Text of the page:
But we can also see that the peaceful domain in the landscape shrinks rapidly as risk aversion decreases, such that, at low risk aversion, even low levels of hawkishness can drive countries to war.

What does all this mean?

Taking both sets of results together, we think that, in walking countries away from war, statesmanship might find much more purchase on risk aversion than on hawkishness.

It seems hawkishness is more about values (as seen, for example, in emotional calls to nationalism and populism). Risk aversion, by contrast, seems more about the rational balance of war’s costs and benefits.

With hawkishness strongly influenced by the behaviours of other countries, it is easier to talk it up than down. And, with high emotional content, it’s likely to be resistant to statesmanship – that is, policy actions that go against the grain of the moment.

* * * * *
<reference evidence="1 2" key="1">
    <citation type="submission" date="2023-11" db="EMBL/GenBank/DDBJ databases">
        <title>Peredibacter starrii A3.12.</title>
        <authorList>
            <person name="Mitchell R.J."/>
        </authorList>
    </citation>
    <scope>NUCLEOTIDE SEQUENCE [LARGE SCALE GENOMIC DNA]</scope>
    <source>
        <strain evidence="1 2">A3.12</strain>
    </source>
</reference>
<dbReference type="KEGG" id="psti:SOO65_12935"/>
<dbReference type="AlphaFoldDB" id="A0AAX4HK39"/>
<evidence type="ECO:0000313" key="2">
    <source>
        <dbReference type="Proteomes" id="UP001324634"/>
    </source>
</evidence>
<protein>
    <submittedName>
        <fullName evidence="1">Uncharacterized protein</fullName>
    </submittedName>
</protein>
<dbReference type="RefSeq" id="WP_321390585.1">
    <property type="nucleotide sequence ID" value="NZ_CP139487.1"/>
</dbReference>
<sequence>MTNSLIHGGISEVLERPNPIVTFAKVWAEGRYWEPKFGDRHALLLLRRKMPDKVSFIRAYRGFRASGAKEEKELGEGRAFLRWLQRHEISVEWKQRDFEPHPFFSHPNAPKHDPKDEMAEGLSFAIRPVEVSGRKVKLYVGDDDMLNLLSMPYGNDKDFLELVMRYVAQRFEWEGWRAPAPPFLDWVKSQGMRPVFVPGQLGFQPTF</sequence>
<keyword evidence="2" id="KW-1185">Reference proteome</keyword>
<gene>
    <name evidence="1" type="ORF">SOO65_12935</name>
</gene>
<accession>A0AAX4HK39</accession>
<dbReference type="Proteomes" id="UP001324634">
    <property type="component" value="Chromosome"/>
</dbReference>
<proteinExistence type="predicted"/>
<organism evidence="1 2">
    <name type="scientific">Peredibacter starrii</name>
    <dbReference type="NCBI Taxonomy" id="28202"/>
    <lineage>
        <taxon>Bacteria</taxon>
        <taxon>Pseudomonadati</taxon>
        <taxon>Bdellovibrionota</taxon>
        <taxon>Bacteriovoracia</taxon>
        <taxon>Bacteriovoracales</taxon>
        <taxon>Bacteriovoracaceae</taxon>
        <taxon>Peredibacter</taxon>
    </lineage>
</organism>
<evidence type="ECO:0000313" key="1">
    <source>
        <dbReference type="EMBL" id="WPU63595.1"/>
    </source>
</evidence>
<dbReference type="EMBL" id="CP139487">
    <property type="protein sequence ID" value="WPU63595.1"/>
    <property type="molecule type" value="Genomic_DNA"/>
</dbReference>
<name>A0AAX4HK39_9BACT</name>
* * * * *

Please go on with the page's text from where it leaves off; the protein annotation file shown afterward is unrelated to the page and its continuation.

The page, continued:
But risk aversion, as a rational action, depends to a significant degree on a country’s internal policy environment – how its citizens feel about the costs of war – and so may be more amenable to change.

The ConversationIn an increasingly hawkish world, this may be our best bet for maintaining peace.

Roger Bradbury, Professor, National Security College, Australian National University; Chris Barrie, Honorary Professor, Strategic and Defence Studies Centre, Australian National University, and Dmitry Brizhinev, Research Assistant, National Security College, Australian National University

This article was originally published on The Conversation. Read the original article.

As the world embraces space, the 50 year old Outer Space Treaty needs adaptation



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A lot has changed since the Outer Space Treaty was signed in 1967.
NASA Image and Video Library

Duncan Blake, University of Adelaide and Steven Freeland, Western Sydney University

The Outer Space Treaty (OST) is the framework multilateral treaty that establishes the principal rules regulating the exploration and use of outer space. Established in 1967, it celebrates its 50th anniversary this year.